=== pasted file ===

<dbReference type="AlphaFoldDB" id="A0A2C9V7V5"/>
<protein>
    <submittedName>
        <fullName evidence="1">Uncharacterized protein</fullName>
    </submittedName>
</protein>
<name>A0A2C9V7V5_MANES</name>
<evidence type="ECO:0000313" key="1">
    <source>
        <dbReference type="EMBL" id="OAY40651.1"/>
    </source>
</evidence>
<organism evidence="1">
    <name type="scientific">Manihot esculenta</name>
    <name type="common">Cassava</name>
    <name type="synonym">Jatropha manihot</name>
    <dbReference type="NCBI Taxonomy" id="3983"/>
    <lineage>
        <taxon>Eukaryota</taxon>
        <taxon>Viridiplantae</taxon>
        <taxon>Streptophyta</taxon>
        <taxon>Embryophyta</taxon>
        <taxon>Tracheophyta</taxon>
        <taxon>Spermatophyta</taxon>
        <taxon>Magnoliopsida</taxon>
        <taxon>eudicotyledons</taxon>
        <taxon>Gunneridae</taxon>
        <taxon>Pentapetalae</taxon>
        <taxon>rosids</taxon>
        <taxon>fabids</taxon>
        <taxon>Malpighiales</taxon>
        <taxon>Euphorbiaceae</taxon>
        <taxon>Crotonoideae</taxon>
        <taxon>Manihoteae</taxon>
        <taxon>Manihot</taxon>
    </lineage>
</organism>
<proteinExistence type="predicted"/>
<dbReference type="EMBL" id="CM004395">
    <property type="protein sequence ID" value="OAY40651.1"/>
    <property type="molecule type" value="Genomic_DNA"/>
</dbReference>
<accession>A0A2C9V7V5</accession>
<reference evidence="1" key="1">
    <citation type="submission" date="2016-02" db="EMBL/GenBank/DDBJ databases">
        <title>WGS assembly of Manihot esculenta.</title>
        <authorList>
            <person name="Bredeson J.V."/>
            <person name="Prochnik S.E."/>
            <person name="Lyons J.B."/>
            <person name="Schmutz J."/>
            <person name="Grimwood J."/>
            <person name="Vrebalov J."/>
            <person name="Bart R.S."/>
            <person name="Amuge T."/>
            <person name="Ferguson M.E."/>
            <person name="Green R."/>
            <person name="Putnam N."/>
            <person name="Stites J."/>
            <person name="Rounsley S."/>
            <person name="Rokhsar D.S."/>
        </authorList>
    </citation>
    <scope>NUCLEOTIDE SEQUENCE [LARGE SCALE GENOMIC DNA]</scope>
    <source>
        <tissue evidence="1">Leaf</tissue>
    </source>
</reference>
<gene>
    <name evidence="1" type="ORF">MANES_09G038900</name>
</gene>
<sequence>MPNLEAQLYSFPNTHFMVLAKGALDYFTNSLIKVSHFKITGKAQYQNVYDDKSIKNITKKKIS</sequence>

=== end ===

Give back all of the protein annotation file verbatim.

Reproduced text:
<dbReference type="AlphaFoldDB" id="A0A2C9V7V5"/>
<protein>
    <submittedName>
        <fullName evidence="1">Uncharacterized protein</fullName>
    </submittedName>
</protein>
<name>A0A2C9V7V5_MANES</name>
<evidence type="ECO:0000313" key="1">
    <source>
        <dbReference type="EMBL" id="OAY40651.1"/>
    </source>
</evidence>
<organism evidence="1">
    <name type="scientific">Manihot esculenta</name>
    <name type="common">Cassava</name>
    <name type="synonym">Jatropha manihot</name>
    <dbReference type="NCBI Taxonomy" id="3983"/>
    <lineage>
        <taxon>Eukaryota</taxon>
        <taxon>Viridiplantae</taxon>
        <taxon>Streptophyta</taxon>
        <taxon>Embryophyta</taxon>
        <taxon>Tracheophyta</taxon>
        <taxon>Spermatophyta</taxon>
        <taxon>Magnoliopsida</taxon>
        <taxon>eudicotyledons</taxon>
        <taxon>Gunneridae</taxon>
        <taxon>Pentapetalae</taxon>
        <taxon>rosids</taxon>
        <taxon>fabids</taxon>
        <taxon>Malpighiales</taxon>
        <taxon>Euphorbiaceae</taxon>
        <taxon>Crotonoideae</taxon>
        <taxon>Manihoteae</taxon>
        <taxon>Manihot</taxon>
    </lineage>
</organism>
<proteinExistence type="predicted"/>
<dbReference type="EMBL" id="CM004395">
    <property type="protein sequence ID" value="OAY40651.1"/>
    <property type="molecule type" value="Genomic_DNA"/>
</dbReference>
<accession>A0A2C9V7V5</accession>
<reference evidence="1" key="1">
    <citation type="submission" date="2016-02" db="EMBL/GenBank/DDBJ databases">
        <title>WGS assembly of Manihot esculenta.</title>
        <authorList>
            <person name="Bredeson J.V."/>
            <person name="Prochnik S.E."/>
            <person name="Lyons J.B."/>
            <person name="Schmutz J."/>
            <person name="Grimwood J."/>
            <person name="Vrebalov J."/>
            <person name="Bart R.S."/>
            <person name="Amuge T."/>
            <person name="Ferguson M.E."/>
            <person name="Green R."/>
            <person name="Putnam N."/>
            <person name="Stites J."/>
            <person name="Rounsley S."/>
            <person name="Rokhsar D.S."/>
        </authorList>
    </citation>
    <scope>NUCLEOTIDE SEQUENCE [LARGE SCALE GENOMIC DNA]</scope>
    <source>
        <tissue evidence="1">Leaf</tissue>
    </source>
</reference>
<gene>
    <name evidence="1" type="ORF">MANES_09G038900</name>
</gene>
<sequence>MPNLEAQLYSFPNTHFMVLAKGALDYFTNSLIKVSHFKITGKAQYQNVYDDKSIKNITKKKIS</sequence>